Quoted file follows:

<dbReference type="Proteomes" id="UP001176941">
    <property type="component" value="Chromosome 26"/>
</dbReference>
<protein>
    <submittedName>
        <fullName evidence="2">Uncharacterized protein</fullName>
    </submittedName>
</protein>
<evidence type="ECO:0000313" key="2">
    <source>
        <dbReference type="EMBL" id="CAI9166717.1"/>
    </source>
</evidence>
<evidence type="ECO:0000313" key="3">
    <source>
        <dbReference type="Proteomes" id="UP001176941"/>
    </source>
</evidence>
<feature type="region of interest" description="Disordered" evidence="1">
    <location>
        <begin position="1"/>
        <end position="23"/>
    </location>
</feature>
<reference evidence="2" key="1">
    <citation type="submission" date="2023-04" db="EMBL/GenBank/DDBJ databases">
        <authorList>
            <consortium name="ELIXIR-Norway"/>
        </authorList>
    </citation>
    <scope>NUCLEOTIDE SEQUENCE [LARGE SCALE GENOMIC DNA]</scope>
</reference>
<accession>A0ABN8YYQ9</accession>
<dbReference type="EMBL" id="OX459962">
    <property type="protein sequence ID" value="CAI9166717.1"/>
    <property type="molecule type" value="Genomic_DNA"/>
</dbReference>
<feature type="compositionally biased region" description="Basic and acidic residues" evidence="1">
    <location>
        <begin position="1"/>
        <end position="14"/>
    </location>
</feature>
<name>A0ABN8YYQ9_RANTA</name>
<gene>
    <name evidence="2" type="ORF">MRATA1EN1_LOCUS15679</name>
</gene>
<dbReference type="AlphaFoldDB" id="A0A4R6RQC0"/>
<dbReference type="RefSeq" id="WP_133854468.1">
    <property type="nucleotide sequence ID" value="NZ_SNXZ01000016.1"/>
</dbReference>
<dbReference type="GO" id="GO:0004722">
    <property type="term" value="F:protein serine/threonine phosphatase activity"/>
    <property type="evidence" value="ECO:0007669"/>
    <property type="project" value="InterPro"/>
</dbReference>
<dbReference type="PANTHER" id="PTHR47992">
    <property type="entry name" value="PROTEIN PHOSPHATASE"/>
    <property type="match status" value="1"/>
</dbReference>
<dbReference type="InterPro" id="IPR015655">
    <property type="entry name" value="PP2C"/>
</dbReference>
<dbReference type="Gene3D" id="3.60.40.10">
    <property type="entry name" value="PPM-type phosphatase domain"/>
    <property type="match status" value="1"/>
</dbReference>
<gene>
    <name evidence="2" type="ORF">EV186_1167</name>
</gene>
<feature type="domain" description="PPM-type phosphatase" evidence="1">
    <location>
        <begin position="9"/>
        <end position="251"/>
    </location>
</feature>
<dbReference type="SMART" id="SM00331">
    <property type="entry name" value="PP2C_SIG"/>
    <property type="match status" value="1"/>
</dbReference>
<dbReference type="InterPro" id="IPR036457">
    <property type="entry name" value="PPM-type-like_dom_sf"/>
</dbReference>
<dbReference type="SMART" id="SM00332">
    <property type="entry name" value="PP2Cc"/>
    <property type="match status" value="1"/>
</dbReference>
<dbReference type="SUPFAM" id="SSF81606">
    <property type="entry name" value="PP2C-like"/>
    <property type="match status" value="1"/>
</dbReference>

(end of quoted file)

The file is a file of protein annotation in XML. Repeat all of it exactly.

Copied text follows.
<dbReference type="Proteomes" id="UP001176941">
    <property type="component" value="Chromosome 26"/>
</dbReference>
<protein>
    <submittedName>
        <fullName evidence="2">Uncharacterized protein</fullName>
    </submittedName>
</protein>
<evidence type="ECO:0000313" key="2">
    <source>
        <dbReference type="EMBL" id="CAI9166717.1"/>
    </source>
</evidence>
<evidence type="ECO:0000313" key="3">
    <source>
        <dbReference type="Proteomes" id="UP001176941"/>
    </source>
</evidence>
<feature type="region of interest" description="Disordered" evidence="1">
    <location>
        <begin position="1"/>
        <end position="23"/>
    </location>
</feature>
<reference evidence="2" key="1">
    <citation type="submission" date="2023-04" db="EMBL/GenBank/DDBJ databases">
        <authorList>
            <consortium name="ELIXIR-Norway"/>
        </authorList>
    </citation>
    <scope>NUCLEOTIDE SEQUENCE [LARGE SCALE GENOMIC DNA]</scope>
</reference>
<accession>A0ABN8YYQ9</accession>
<dbReference type="EMBL" id="OX459962">
    <property type="protein sequence ID" value="CAI9166717.1"/>
    <property type="molecule type" value="Genomic_DNA"/>
</dbReference>
<feature type="compositionally biased region" description="Basic and acidic residues" evidence="1">
    <location>
        <begin position="1"/>
        <end position="14"/>
    </location>
</feature>
<name>A0ABN8YYQ9_RANTA</name>
<gene>
    <name evidence="2" type="ORF">MRATA1EN1_LOCUS15679</name>
</gene>
<dbReference type="AlphaFoldDB" id="A0A4R6RQC0"/>
<dbReference type="RefSeq" id="WP_133854468.1">
    <property type="nucleotide sequence ID" value="NZ_SNXZ01000016.1"/>
</dbReference>
<dbReference type="GO" id="GO:0004722">
    <property type="term" value="F:protein serine/threonine phosphatase activity"/>
    <property type="evidence" value="ECO:0007669"/>
    <property type="project" value="InterPro"/>
</dbReference>
<dbReference type="PANTHER" id="PTHR47992">
    <property type="entry name" value="PROTEIN PHOSPHATASE"/>
    <property type="match status" value="1"/>
</dbReference>
<dbReference type="InterPro" id="IPR015655">
    <property type="entry name" value="PP2C"/>
</dbReference>
<dbReference type="Gene3D" id="3.60.40.10">
    <property type="entry name" value="PPM-type phosphatase domain"/>
    <property type="match status" value="1"/>
</dbReference>
<gene>
    <name evidence="2" type="ORF">EV186_1167</name>
</gene>
<feature type="domain" description="PPM-type phosphatase" evidence="1">
    <location>
        <begin position="9"/>
        <end position="251"/>
    </location>
</feature>
<dbReference type="SMART" id="SM00331">
    <property type="entry name" value="PP2C_SIG"/>
    <property type="match status" value="1"/>
</dbReference>
<dbReference type="InterPro" id="IPR036457">
    <property type="entry name" value="PPM-type-like_dom_sf"/>
</dbReference>
<dbReference type="SMART" id="SM00332">
    <property type="entry name" value="PP2Cc"/>
    <property type="match status" value="1"/>
</dbReference>
<dbReference type="SUPFAM" id="SSF81606">
    <property type="entry name" value="PP2C-like"/>
    <property type="match status" value="1"/>
</dbReference>